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Minnesota Valley Pumping Service Improves Efficiency and Communications with Vertex Standard eVerge™ Digital Radios
According to the US Department of Agriculture, more than 1.3 million tons of manure is applied as fertilizer each year to about 15.8 million acres of farmland in the United States. A large majority of that process is managed by custom manure applicators, such as Minnesota Valley Pumping Service.
Located in New Prague, Minnesota Valley Pumping Service has been an agricultural specialty service provider for over 30 years. While the practice of collecting, treating and spreading manure is not new, the evolution of technology has enabled the process to become more precise and efficient. This has helped businessmen like Kevin Mader, partner and co-owner of Minnesota Valley Pumping Service, to increase his business, reduce his costs and comply with increasingly stiff environmental regulations.
In order to improve overall operations, Mader installed two-way radio communications in his trucks and tractors, as well as a GPS system so that his drivers and pump teams could operate more effectively.
From Hand Signals to CB to Two-Way Analog Radios
“Back in the early years when we first started, the fields were closer to the manure pit,” says Mader. “The field crew would use hand signals or a flashlight to let the pump crew know when to start and stop the pumps.”
The company eventually moved to Citizen Band (CB) radios to communicate. However, as farms became larger and fertilizer spread grew more complex, the team needed more location precision in the spreading process, as well as better communication. This motivated Mader to swap the CB radios for HYT two-way analog radios. The strategy worked well but several years ago when Mader added GPS technology to allow for more precise distribution of the fertilizer, he noticed that the GPS application was causing interference and static on the on the radios.
“We were also experiencing problems with growing traffic on the analog radios and often couldn’t get a channel,” Mader says.
Without reliable two-way radios, the men operating the spreaders were unable to communicate effectively with the pump crew to tell them when to turn off the pump. This could potentially create serious overflow, damaging both the soil and surrounding groundwater and earning the company a citation, as well as a stiff fine from the EPA. It could also result in the loss of a valued customer.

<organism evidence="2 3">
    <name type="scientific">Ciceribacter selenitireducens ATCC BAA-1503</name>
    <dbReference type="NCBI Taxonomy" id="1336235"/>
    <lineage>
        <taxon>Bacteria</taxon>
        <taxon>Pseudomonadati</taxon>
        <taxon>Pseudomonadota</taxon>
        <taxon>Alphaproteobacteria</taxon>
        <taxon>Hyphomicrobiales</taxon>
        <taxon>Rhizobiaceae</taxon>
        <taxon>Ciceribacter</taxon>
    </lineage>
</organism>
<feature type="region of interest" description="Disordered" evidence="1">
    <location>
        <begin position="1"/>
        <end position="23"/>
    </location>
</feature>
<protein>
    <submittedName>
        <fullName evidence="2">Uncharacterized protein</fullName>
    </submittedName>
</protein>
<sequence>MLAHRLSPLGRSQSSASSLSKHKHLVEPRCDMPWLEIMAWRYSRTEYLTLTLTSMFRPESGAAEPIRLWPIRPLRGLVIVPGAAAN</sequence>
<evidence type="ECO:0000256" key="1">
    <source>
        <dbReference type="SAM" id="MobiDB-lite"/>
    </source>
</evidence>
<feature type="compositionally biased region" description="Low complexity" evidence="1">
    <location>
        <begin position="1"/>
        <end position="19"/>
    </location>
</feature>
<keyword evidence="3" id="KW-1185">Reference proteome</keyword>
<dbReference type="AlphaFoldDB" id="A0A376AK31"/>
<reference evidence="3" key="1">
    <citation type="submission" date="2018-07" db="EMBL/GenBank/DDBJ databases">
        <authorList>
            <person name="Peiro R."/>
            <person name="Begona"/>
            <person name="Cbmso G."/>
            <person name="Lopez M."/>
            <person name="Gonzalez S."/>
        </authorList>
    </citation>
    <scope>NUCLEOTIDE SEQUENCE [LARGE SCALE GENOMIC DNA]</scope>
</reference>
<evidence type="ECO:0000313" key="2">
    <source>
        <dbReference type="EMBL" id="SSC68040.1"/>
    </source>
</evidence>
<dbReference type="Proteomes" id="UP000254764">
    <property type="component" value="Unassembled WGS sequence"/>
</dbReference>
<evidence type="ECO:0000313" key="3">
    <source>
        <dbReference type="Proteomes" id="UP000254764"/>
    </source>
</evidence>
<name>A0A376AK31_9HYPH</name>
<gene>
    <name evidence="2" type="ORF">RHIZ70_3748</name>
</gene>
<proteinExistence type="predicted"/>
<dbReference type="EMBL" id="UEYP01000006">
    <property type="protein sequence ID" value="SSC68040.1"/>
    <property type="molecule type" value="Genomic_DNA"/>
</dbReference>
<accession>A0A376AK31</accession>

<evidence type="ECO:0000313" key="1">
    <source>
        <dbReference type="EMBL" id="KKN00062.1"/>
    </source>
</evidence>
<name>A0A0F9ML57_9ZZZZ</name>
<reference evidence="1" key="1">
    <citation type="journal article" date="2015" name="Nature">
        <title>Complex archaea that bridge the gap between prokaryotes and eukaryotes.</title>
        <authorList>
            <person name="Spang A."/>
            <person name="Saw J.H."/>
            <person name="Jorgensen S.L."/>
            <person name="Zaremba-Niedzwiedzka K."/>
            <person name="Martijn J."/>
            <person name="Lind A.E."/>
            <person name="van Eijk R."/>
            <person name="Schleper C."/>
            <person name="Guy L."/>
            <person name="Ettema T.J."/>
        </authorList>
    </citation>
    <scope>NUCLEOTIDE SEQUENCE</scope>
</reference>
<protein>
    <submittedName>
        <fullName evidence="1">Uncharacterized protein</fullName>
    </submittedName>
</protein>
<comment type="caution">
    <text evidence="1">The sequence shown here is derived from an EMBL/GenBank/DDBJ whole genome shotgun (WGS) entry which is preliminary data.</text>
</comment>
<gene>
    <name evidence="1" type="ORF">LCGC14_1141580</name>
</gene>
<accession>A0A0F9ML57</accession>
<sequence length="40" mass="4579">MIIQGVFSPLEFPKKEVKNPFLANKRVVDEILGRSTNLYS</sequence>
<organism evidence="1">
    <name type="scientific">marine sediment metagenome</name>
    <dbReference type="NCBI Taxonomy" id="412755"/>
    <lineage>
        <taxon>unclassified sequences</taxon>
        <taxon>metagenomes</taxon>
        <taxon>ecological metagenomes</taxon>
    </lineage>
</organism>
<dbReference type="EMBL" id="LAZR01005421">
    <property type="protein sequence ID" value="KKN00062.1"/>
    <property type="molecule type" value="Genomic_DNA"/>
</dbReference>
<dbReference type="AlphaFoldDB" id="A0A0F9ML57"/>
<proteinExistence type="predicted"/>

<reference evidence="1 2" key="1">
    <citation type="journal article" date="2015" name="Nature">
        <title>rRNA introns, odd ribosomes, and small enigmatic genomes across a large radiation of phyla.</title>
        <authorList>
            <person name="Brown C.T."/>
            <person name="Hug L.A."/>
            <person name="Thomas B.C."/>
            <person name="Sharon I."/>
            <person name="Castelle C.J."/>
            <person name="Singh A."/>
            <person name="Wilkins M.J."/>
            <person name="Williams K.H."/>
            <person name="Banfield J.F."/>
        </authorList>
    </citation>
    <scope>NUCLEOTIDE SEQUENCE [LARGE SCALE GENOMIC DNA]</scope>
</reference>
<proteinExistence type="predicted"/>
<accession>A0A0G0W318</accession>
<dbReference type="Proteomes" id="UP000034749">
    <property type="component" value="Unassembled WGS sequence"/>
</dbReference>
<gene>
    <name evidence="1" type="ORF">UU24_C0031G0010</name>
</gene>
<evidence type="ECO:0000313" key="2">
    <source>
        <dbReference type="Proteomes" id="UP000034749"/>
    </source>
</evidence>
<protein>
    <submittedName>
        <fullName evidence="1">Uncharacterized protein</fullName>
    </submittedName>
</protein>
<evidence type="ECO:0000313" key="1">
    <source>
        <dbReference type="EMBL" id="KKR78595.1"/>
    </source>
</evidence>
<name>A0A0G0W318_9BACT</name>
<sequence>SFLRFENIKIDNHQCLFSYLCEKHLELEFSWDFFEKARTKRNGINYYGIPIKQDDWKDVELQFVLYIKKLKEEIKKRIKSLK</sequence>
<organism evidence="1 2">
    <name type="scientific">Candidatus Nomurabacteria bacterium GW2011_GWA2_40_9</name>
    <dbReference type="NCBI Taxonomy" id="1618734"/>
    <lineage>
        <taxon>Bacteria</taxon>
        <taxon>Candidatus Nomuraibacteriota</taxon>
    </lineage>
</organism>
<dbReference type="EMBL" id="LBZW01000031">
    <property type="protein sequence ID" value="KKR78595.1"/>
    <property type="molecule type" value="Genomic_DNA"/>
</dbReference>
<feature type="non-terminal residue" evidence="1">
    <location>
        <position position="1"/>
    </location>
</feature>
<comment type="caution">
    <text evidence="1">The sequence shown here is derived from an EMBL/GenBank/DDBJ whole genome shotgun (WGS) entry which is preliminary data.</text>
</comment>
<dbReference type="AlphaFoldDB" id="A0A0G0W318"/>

“The Vertex Standard digital radios provide our work crews with excellent clarity,”
Kevin Mader, Partner and Co-Owner of Minnesota Valley Pumping Service
Narrowbanding Mandate Starts the Evolution to Digital
Mader had heard about the FCC narrowbanding mandate and knew they would eventually have to spend the money to retrofit their existing analog radios to comply. However, after looking into the additional advantages that newer technology would provide, Mader and his partners decided it was time to evolve to digital radios. “The industry is going digital anyway, so it just made sense,” he says.
Mader and his partners tested Kenwood NEXEDGE digital radios but found that they also produced the interference with GPS. They then tested Vertex Standard eVerge™ EVX-5300 digital mobile radios, found that they experienced no interference issues, and purchased 16 eVerge™ mobile radios for the pump crews, truck and tractor operators, and several other support vehicles. With an easy transition from analog to digital radios, there was no learning curve for the company’s crews. Without the static and crowded analog channels, the crews had access to clear, consistent, always-available communications.
“The Vertex Standard digital radios provide our work crews with excellent clarity,” Mader added.
Other benefits provided by the switch to Vertex Standard eVerge™ digital radios include:
Better Radio Call Quality: Digital technology eliminates noise and static from voice transmit, delivering only the intended voice message crisply and clearly.
Better Coverage: With the power of digital, the EVX-5300 radios deliver ultra-clear audio right up to the edge of the transmit range, ensuring consistent communication and no loss of coverage.
Worker Safety Features: With Emergency alert for enhanced driver safety, operators can activate the Lone Worker function when leaving equipment or a vehicle temporarily. If a problem arises while away, the radio switches to Emergency mode to alert help.
Cost Savings: Because the digital radios do not cause interference with GPS, the work crews are able to save time and reduce fuel cost. “The ability to use GPS means there is less overlap because it allows us to drive the outer edges of the field and still get to the entire acreage,” says Mader.
Fast Forward to Today
In 1982, the company serviced 13 farms within a 10 mile radius using a half mile of hose and pumps that ran 600 gallons a minute. Today, they support 137 farms within a 60 mile radius, run seven miles of hose and the pumps distribute over 1,300 gallons per minute. Maintaining this level of production requires sophisticated tools that enable the pump crews, drivers, and other support personnel to sustain a high level of professionalism and customer satisfaction.
“As far as efficiency, one person can start and stop the pump as needed, and we can talk back and forth as to what needs to be done next, allowing things to be set up before they are needed,” says Mader.
The process in place today not only ensures less driver fatigue and better monitoring of meters in the tractors, but perhaps most important is the reduced response time in shutting down a pump when needed.
“A lot of our work is from repeat customers,” Mader remarked. “When we have the right tools, we know we can deliver a job that is neat, clean and on time, and our customers will continue to come back.”